Protesters from the Occupy Wall Street movement plan to leave their downtown Manhattan headquarters Tuesday and head uptown as part of a “Millionaires March” visiting the homes of some of New York City’s wealthiest residents.
Between 400 and 800 people are expected to take part in the demonstration targeting the homes of JP Morgan Chase CEO Jamie Dimon, billionaire businessman David Koch, financier Howard Milstein, hedge fund maven John Paulson and News Corp. Chairman and CEO Rupert Murdoch, Crain’s New York Business reported.
The marchers will hold oversize checks they say demonstrate how much less the wealthy will pay when New York State’s two percent tax on millionaires expires at the end of the year.
“Ninety-nine percent of the residents of New York are going to suffer from this tax giveaway so the one percent who already live in absolute luxury can put more money in their pockets,” Doug Forand, one of the march organizers, told the New York Daily News. “This is fiscally, economically and morally wrong.”
The march is scheduled to begin at 59th Street and Fifth Avenue about 12:30pm then continue to the Upper East Side.
Organized by lobby groups the Working Families Party, New York Communities for Change, Strong Economy for All and United NY, members of the Occupy Wall Street movement are expected to form the bulk of participants.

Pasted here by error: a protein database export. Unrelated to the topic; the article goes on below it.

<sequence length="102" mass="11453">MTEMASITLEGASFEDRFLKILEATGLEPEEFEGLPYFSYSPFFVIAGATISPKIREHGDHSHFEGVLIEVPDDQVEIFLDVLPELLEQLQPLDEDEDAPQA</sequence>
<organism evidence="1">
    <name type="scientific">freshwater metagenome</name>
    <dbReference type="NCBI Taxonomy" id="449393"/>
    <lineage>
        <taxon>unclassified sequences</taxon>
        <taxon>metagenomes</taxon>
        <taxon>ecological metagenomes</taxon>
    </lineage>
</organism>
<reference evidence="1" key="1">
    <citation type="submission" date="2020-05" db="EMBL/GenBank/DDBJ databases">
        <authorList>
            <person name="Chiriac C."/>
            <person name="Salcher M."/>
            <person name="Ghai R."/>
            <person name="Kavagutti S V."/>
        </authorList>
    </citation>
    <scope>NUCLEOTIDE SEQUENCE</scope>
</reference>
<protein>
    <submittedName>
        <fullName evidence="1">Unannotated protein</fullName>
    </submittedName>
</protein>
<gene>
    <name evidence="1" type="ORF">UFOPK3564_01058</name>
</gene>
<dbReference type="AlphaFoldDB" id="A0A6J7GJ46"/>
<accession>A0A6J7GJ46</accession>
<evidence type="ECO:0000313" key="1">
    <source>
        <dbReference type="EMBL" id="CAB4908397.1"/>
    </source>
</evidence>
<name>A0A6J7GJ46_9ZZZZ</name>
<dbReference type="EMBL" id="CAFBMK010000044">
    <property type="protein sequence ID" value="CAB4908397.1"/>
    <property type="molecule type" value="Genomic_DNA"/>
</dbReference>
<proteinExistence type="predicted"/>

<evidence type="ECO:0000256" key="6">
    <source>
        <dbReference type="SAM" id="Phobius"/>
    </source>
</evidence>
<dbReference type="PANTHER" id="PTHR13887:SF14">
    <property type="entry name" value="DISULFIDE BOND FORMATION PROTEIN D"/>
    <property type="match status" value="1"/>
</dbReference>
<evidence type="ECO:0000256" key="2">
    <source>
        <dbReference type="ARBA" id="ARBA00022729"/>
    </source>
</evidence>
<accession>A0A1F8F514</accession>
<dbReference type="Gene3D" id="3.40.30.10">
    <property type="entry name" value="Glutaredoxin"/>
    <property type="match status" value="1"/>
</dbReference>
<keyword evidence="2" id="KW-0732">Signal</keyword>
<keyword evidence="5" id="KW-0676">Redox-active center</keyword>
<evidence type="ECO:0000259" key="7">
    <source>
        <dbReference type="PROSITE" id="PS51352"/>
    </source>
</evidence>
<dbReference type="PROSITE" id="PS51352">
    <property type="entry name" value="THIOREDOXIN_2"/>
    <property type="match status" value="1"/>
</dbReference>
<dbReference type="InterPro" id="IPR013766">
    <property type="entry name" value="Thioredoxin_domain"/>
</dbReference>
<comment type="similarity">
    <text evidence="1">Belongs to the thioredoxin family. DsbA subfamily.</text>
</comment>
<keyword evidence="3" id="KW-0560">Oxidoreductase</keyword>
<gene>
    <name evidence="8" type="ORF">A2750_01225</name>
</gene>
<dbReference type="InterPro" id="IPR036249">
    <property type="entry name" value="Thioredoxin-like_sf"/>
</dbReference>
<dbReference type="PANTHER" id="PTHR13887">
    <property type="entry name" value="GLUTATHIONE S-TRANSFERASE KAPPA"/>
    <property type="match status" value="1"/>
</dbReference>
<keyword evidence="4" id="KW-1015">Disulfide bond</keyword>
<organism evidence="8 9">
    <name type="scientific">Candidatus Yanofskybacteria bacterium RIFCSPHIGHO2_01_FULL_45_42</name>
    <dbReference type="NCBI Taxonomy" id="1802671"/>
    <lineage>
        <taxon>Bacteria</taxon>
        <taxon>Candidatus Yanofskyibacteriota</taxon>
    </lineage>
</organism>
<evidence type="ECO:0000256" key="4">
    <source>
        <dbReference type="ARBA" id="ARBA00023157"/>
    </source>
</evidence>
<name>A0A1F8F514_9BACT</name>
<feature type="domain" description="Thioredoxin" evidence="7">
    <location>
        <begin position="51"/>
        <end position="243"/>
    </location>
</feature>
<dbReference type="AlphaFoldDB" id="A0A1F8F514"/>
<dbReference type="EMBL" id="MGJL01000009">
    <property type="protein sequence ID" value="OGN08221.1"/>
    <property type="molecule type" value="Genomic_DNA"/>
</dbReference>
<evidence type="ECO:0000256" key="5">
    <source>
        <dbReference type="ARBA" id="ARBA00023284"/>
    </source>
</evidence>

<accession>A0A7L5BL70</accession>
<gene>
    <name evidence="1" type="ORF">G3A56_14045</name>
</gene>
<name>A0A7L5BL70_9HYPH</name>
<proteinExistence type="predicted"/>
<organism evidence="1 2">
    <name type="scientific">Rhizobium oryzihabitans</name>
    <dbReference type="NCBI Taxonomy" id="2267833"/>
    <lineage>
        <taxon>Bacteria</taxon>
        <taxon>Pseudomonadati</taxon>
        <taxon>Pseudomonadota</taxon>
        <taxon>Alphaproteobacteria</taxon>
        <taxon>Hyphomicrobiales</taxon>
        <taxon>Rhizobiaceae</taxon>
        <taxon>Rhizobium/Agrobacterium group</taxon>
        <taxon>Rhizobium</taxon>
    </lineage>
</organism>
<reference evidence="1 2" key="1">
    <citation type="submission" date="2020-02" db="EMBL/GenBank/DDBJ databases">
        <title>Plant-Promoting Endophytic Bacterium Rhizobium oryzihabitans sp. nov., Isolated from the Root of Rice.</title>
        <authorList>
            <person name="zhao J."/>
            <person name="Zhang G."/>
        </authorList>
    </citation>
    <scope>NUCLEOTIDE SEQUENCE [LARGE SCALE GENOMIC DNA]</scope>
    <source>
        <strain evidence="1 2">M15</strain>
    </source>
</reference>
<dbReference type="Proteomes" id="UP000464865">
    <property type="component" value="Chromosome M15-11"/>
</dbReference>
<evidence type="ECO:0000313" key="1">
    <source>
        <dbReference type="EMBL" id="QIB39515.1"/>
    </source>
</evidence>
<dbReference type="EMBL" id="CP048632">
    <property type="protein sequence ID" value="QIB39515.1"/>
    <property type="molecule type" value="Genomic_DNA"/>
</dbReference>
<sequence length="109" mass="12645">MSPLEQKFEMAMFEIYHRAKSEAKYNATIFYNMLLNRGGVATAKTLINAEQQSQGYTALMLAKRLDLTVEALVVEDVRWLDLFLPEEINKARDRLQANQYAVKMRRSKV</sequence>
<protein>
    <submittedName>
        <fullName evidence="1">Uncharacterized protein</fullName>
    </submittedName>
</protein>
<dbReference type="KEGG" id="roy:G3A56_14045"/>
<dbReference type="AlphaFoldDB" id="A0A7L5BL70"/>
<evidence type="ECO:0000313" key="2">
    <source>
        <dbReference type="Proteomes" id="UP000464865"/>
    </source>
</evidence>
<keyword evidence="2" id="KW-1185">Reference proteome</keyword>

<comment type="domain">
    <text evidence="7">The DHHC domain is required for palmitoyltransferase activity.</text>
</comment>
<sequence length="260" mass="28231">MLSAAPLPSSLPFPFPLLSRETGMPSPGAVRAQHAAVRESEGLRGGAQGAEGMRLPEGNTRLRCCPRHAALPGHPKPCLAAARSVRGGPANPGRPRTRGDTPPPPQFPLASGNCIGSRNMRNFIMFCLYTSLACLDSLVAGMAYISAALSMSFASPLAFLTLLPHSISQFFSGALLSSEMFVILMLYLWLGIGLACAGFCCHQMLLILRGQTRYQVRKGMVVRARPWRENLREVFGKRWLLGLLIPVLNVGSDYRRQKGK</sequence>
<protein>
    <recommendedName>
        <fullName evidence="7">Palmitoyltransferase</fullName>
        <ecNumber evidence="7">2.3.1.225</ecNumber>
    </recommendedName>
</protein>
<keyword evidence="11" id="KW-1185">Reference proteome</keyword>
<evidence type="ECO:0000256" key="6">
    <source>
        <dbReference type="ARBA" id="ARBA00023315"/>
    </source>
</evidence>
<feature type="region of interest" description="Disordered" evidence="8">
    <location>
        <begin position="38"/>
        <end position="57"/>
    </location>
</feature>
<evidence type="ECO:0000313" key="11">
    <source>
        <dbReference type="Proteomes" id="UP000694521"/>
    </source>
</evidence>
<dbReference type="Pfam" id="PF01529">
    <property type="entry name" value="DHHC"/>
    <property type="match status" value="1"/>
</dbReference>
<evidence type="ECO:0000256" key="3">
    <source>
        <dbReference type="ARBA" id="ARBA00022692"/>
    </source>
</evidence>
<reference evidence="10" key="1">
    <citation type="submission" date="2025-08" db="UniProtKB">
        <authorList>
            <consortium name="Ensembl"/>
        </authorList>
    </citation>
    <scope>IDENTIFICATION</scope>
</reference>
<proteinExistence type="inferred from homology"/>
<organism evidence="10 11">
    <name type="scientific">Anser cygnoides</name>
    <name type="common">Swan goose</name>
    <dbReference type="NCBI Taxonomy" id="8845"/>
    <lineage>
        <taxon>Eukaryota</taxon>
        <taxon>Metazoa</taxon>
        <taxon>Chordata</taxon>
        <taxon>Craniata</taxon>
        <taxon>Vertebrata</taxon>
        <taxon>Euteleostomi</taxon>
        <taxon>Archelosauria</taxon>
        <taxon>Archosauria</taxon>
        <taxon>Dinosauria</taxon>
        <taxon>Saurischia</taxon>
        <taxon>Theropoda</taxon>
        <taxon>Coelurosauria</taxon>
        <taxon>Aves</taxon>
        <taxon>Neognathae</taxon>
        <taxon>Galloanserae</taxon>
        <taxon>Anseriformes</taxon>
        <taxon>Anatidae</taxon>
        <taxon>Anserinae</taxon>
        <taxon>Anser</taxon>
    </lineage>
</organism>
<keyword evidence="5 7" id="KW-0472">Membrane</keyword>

Now in their fourth week, the Occupy Wall Street protests began in New York’s Zuccotti Park in Lower Manhattan and have since spread across the United States.
Demonstrators are also expected to gather Saturday in the Swiss cities of Zurich, Geneva and Basel for protests modeled after the marches against U.S. authorities and the banking industry. And a dozen protest actions are planned throughout the day in Austria — including in Vienna, Linz, Salzburg, Graz and Innsbruck.
On Monday, as temperatures in New York pushed past 80 degrees, New York City Mayor Michael Bloomberg said he would allow the protesters to remain in Zuccotti Park indefinitely if they abide by the law.
He also speculated that changing weather might limit the protest’s duration, The Wall Street Journal reported.
But the protesters themselves said they have no plans to leave once colder conditions set in.
“We might have fewer people stopping by in the winter months but we’ll plan, mobilize, organize, maybe get some permits during the winter,” said Ed Needham, part of Occupy Wall Street’s press team.
Protesters insisted that they are marshaling donations to prepare for colder conditions. Organizers have already designated a team to handle donations of clothing and is encouraging supporters to send sleeping bags, blankets, coats, hand-warmers, gloves and hats.